Monday, February 28, 2011

60-Second Syntax: Parallelism

60-Second Syntax is a quick look at some common mistakes in writing. Please note: Different editors may follow different styles and rules.

Parallelism comes into play when you have words, phrases or dependent clauses in a series. All the words, phrases and dependent clauses in a series should be parallel, meaning they are grammatically equal.

Basically if you are listing items, they should all be the same, whether it be nouns, adjectives, verbs, phrases, gerunds etc. Make sure you verb tenses match.

For example: She studied English, literature and linguistics. (all words in the series are nouns)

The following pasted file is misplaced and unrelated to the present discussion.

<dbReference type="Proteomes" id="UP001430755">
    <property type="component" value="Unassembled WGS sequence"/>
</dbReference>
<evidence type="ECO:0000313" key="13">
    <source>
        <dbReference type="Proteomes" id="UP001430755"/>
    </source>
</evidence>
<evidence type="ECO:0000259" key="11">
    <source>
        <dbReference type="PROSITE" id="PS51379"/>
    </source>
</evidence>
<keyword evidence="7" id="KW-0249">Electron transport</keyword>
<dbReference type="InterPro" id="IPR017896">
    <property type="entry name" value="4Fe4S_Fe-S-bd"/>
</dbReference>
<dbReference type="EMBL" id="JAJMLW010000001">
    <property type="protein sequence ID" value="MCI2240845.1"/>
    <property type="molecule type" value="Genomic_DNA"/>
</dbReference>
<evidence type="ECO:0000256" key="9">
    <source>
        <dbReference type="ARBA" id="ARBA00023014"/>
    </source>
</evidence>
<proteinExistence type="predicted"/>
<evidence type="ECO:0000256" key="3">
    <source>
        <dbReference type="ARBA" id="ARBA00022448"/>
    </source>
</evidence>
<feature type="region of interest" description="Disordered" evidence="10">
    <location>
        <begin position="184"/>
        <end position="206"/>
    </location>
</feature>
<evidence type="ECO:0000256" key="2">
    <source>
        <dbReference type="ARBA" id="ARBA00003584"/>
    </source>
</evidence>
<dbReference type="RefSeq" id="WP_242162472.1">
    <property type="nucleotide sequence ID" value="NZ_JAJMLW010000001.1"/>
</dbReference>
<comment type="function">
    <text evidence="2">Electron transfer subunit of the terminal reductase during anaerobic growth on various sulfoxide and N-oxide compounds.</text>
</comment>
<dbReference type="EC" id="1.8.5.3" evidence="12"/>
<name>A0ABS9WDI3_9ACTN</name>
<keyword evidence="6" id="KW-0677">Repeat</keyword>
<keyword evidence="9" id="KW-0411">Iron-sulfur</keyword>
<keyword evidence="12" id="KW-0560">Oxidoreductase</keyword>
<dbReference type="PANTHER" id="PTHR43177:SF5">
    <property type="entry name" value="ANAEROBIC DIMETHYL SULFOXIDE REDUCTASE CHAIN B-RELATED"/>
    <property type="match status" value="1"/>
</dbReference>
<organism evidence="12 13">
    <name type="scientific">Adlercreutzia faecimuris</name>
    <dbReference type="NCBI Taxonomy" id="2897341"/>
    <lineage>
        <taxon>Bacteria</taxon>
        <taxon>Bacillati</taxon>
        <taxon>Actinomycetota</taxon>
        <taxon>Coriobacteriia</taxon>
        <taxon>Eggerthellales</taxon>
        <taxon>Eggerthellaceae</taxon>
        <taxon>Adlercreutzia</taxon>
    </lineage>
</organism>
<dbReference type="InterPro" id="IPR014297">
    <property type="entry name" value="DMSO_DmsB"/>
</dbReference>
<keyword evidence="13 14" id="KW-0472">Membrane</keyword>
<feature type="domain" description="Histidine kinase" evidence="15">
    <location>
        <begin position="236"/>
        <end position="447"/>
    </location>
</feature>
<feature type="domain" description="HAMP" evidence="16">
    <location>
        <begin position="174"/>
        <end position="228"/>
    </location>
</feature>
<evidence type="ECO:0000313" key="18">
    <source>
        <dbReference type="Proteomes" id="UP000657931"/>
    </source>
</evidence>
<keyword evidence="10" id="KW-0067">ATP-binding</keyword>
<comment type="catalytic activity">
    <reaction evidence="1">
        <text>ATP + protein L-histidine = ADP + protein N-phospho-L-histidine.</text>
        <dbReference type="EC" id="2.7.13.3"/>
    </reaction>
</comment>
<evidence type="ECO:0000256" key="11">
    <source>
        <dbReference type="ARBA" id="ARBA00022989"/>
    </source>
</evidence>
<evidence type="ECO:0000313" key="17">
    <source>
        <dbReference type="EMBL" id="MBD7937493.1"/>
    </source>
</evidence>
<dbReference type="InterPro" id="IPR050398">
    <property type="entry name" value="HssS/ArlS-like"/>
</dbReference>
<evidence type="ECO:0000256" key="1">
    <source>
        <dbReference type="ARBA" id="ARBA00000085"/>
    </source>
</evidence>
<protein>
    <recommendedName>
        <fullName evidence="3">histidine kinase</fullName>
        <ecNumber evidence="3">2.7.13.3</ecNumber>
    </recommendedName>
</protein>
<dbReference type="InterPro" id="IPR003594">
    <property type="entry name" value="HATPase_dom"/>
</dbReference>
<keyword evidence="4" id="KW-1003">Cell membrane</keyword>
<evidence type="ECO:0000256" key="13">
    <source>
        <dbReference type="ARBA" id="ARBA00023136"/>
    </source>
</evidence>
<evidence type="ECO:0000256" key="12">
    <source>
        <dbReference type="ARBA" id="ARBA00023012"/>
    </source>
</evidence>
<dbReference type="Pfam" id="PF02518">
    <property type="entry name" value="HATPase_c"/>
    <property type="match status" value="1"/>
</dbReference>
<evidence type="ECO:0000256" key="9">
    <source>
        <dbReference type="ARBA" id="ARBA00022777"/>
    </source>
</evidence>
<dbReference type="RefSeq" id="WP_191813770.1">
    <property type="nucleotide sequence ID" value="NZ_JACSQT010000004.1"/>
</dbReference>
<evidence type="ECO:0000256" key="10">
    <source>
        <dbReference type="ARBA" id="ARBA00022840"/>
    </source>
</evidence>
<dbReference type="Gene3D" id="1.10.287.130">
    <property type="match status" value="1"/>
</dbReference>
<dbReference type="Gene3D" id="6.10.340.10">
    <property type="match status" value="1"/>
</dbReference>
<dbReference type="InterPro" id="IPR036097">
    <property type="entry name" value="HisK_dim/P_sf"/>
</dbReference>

She attended Harvard, worked for the Newsweek, and retired from The New York Times. ( a series of past-tense verbs)

First, she had to finish the rough draft; second, she had to get it proofread; and lastly, she had to return it to her professor by Friday ( a series of independent clauses that follow the same structure of introductory phrase, subject, verb; note the verb tense is identical in all sentences.)

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